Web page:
However, the numbers follow last year’s mass emigration. New York’s top cops will lose 3,701 officers to retirement or retirement in 2022, the most since 3,846 after 9/11.

Cops say it’s not just low wages or department policies that are to blame. A source previously told The Post that police officers are being forced to work “inhumane amounts of overtime” that include sacrificing their weekends.

Pressure from the Bureau of Standards is unlikely to help stem the tide.

According to police sources, precinct supervisors were sent a message by senior officials in recent weeks alerting them to the new unit.

The memo warned that police working at Friday’s St Patrick’s Day parade should be particularly vigilant as O’Hare’s eagle-eyed teams will be watching to ensure they are “properly uniformed with presentable shoes, clothing and properly groomed, including hair and facial hair.” “.

The new unit will make sure officers report to their posts on time and don’t leave early, the NYPD said.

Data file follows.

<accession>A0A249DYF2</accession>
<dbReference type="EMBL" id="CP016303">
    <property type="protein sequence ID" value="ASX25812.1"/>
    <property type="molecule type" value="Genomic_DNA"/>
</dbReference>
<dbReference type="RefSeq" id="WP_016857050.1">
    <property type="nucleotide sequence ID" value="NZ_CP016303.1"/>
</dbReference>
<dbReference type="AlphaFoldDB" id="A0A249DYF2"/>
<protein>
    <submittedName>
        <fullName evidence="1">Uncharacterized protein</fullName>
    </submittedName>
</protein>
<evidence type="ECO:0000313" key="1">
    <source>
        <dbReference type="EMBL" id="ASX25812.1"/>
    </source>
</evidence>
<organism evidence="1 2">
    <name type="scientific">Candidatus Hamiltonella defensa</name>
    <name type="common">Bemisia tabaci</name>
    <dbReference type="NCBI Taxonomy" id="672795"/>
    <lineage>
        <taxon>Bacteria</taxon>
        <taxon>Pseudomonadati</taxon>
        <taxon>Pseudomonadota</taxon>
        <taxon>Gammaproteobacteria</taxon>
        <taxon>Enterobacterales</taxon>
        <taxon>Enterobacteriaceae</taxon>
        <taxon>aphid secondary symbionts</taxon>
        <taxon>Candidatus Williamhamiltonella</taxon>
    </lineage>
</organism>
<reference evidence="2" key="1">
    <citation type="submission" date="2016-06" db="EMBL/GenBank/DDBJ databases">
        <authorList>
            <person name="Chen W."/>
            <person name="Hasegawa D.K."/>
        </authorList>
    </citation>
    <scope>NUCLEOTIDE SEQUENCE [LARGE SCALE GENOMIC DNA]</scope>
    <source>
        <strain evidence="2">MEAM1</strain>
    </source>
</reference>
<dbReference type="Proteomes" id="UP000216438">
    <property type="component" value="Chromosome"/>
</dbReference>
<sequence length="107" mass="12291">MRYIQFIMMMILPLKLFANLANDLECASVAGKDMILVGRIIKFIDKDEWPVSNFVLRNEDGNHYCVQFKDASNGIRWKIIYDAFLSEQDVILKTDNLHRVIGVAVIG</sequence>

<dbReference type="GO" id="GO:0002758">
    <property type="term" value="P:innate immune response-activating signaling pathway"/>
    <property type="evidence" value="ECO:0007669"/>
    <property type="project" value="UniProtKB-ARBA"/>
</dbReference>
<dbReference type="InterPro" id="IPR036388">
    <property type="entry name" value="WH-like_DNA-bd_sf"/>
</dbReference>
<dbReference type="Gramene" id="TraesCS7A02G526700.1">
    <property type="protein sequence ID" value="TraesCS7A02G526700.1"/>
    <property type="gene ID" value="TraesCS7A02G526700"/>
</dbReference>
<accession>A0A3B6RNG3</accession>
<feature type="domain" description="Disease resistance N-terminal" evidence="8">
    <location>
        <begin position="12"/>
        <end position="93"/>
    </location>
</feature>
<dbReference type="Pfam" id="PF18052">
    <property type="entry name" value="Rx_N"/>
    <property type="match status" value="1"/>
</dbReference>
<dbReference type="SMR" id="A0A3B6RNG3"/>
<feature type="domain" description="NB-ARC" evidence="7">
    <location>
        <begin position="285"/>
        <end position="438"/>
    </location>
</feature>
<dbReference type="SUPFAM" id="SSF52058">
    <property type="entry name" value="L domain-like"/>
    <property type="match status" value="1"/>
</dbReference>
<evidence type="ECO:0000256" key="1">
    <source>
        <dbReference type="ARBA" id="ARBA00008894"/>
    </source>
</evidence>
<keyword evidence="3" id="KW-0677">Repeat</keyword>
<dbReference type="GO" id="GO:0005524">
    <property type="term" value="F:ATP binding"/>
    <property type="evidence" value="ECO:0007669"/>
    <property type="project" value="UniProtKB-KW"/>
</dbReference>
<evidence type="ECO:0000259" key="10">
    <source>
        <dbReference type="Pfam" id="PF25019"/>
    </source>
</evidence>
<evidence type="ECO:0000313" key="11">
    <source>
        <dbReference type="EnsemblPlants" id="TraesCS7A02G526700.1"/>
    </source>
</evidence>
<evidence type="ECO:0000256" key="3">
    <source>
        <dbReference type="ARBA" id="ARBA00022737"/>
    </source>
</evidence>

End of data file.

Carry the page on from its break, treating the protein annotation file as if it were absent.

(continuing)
Matthew McDermott

They will also clean the waste baskets. the memo states that “teams will check to ensure that litter is littered and not littered at all levels of command.”

Late tours and weekends, which are “more likely to be neglected,” will be particularly vulnerable, according to a memo obtained by The Post.

Monitors will also review body camera footage from 311 calls, as well as crime reduction officers’ overtime requests and individual officer memos documenting their break times and locations.

Monitors will also review body camera footage, check officer memos and make sure their workplace isn’t littered with trash.
Bridget Stelzer

“It is the supervisor’s responsibility to check the police officer’s memos for these details and they will be held accountable along with the police officers if any deficiencies are found,” the memo said.

Officers say that will only cause more burned-out officers to leave the ranks.

“They just add to the stress, so people say they’re prone and leave,” the source said. “Punish, punish. I always hear the frustration and [that they’re] looking for new jobs.”